A Part, and Yet Apart
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Top Customer Reviews
The disc opens with "No Truce with the Furies," kicking off on a rhythmic piano and bass line with an odd-metered feel to it behind which Bruford skips snare rolls and a steady metronome on the ride. Saxophone then introduces the main theme, edging the piece toward a jazzier feel than the opening suggests followed by an even more thoroughly jazzy piano bit. Some subdued ensemble mayhem full of catchy accents, instrumental flourishes and elegant transitions ensues with a return to the piano-bass and saxophone to close out the piece. For someone not jaded with jazz, this piece might well stand out as having more urgency than is normally associated with "this kind of jazz".
"A Part, and yet Apart" (an inversion of Peter Hammill's closing sentiment from "A Plague of Lighthouse-Keepers"?) starts off with a mellow and easygoing swing feel topped by a lyrical soprano sax lead, then gives way to a more insistent section that gradually builds and flashes (too briefly) through some beautiful harmonized runs to return to the opening mellowness. This basic pattern repeats til the end, with various instruments getting lead duty and emotional crests (including the beautiful runs again). The pairing of the moods here seems especially fine and effective.Read more ›
The result is a quirky bit of fun to rival the first Earthworks album. The point is not whether Bruford is a "jazz drummer", he's not trying to be anyone else but himself here. There's a strong jazz influence, but there's an equal dash of Rock and roll too. Frankly, occasionally, when he pushes into drive mode - he pushes the band beautifully.
Negatives on this album would be it's a little short - and Bruford should did this more often! Mind you, perhaps the beauty is that he makes us wait. Mind you, all credit does not belong with Bruford, Mark Hodgeson on Bass is wonderful (although I could have done with the bass being higher in the mix. Steve Hamilton on keyboards has a great touch, and Patrick Clahar on Sax fits perfectly with Bruford more eccentric touches.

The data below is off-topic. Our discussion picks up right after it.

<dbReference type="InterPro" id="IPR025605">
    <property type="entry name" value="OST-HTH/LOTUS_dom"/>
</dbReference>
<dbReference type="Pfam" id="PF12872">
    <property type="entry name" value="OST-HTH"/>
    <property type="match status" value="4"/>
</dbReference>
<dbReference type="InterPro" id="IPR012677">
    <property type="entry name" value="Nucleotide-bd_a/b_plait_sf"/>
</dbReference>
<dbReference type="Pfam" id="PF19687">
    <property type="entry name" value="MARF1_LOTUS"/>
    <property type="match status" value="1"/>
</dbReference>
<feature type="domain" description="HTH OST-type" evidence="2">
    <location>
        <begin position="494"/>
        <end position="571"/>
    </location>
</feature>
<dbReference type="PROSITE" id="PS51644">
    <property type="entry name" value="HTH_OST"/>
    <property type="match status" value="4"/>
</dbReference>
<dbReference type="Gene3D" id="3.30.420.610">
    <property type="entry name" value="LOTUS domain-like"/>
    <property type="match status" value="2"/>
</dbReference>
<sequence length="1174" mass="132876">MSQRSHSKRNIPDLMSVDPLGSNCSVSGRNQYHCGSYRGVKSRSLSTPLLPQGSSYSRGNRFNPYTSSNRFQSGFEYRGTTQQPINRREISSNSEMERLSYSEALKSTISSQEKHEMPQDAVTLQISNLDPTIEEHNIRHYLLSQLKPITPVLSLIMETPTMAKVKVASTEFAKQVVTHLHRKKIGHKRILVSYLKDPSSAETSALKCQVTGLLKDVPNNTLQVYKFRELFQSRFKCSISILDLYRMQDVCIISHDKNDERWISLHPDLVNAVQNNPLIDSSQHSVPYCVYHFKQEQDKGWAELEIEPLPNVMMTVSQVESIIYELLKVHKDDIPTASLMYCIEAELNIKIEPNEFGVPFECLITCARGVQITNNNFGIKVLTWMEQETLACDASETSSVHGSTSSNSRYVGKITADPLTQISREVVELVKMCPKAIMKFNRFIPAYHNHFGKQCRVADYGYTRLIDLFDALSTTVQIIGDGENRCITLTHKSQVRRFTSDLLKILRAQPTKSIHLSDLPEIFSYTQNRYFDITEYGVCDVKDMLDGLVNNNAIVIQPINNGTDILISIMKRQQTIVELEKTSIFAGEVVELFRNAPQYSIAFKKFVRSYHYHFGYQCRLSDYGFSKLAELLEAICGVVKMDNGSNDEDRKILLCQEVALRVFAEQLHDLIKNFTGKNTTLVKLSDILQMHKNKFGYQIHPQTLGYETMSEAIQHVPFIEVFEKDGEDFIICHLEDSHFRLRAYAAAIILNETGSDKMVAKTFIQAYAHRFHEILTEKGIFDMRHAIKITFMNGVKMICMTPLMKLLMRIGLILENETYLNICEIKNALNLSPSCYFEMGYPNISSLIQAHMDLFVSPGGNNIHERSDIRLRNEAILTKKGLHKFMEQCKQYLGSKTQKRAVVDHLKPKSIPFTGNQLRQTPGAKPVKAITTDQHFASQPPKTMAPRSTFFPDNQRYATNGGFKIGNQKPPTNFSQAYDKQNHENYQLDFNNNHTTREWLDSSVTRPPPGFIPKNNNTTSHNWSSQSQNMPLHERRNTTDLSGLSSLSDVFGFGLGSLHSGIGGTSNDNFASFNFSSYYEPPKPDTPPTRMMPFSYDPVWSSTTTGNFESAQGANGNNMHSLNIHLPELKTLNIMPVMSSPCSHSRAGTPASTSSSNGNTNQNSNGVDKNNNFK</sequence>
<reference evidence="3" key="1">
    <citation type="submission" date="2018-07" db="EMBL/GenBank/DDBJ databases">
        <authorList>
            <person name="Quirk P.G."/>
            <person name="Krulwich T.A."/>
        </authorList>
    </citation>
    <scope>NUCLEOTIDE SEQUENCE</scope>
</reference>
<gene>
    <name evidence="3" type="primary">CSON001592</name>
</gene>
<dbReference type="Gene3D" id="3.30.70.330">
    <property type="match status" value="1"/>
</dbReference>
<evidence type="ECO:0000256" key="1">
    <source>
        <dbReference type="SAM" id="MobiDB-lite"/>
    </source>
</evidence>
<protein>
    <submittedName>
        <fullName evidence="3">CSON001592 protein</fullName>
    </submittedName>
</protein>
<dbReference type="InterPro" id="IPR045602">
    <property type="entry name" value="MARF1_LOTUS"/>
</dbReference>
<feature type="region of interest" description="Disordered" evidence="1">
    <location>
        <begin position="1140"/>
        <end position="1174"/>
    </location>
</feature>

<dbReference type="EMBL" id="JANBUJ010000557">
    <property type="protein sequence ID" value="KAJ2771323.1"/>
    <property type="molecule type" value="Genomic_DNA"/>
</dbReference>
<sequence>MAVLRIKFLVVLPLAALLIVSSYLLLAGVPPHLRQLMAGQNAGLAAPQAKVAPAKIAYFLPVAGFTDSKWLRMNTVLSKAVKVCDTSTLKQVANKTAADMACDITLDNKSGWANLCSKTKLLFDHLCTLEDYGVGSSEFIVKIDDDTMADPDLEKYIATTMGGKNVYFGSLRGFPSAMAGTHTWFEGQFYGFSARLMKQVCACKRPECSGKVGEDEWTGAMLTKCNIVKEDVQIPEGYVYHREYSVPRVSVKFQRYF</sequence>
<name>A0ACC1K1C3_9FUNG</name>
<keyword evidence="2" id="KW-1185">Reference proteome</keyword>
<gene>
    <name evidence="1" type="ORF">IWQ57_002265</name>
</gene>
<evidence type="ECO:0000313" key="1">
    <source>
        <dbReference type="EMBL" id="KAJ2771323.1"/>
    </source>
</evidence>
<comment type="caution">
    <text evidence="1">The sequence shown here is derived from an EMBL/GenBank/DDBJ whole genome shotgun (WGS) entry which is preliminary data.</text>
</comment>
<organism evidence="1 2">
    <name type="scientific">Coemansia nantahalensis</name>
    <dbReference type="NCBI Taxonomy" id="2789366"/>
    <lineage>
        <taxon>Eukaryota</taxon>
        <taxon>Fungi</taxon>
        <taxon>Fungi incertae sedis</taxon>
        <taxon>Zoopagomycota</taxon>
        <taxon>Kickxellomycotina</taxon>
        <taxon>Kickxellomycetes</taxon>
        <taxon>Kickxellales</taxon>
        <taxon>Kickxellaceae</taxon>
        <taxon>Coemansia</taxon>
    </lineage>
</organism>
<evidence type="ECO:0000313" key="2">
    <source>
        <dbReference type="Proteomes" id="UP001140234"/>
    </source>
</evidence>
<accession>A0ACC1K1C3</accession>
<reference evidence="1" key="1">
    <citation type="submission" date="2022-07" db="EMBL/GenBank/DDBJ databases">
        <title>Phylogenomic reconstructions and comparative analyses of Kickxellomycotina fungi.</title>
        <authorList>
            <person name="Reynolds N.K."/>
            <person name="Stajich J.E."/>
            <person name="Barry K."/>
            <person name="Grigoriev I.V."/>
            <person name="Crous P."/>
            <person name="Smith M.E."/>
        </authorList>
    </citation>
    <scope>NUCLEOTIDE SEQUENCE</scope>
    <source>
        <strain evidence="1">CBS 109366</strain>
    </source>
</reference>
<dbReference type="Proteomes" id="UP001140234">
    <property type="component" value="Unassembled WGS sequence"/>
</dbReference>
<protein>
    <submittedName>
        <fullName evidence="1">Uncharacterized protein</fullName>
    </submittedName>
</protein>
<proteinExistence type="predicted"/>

This is a tight album - a very upbeat album. I can't wait for Bruford to find yet more time, and to give us some more Earthworks!
Most Recent Customer Reviews
Honestly folks, if you rate this cd less than 4 stars you are either under-rating the disc or over-rating yourself. Read morePublished on May 15, 2001 by Steven Clem Haley
This disc is about the pure joy of making music, If you can sit still while you listen to it, get your ears checked! Read morePublished on August 27, 2000 by Kelly Brennan
Tracks 1,2, and 4 are excellent, the rest of the record is Pat Metheney style, yuppie jazz, albeit with odd-meters to spice things up. 'Dig? Read morePublished on July 25, 2000 by TUCO H.
To follow "ghosts" Bill has teamed up again to produce a suberb set of real jazz .I thought "ghosts "would be difficult to follow but this certaintly does &... Read morePublished on July 13, 2000
In this cd Bill Bruford has finally and thankfully abandoned the cursed "electronic drums" in favor of their natural and organic acoustic superiors. What a difference! Read morePublished on May 9, 2000 by Cactus Ed
Well geez, yeah a very innovative drummer in the Yes genre, but a true jazz player? Nah. I'm personally disappointed in the percussion side of this venture, I expected a whole lot... Read morePublished on October 20, 1999
This latest earthworks is the jazziest so far, in my opinion, but it retains Bruford's distinctive taste for odd and challenging time signatures. Read morePublished on June 25, 1999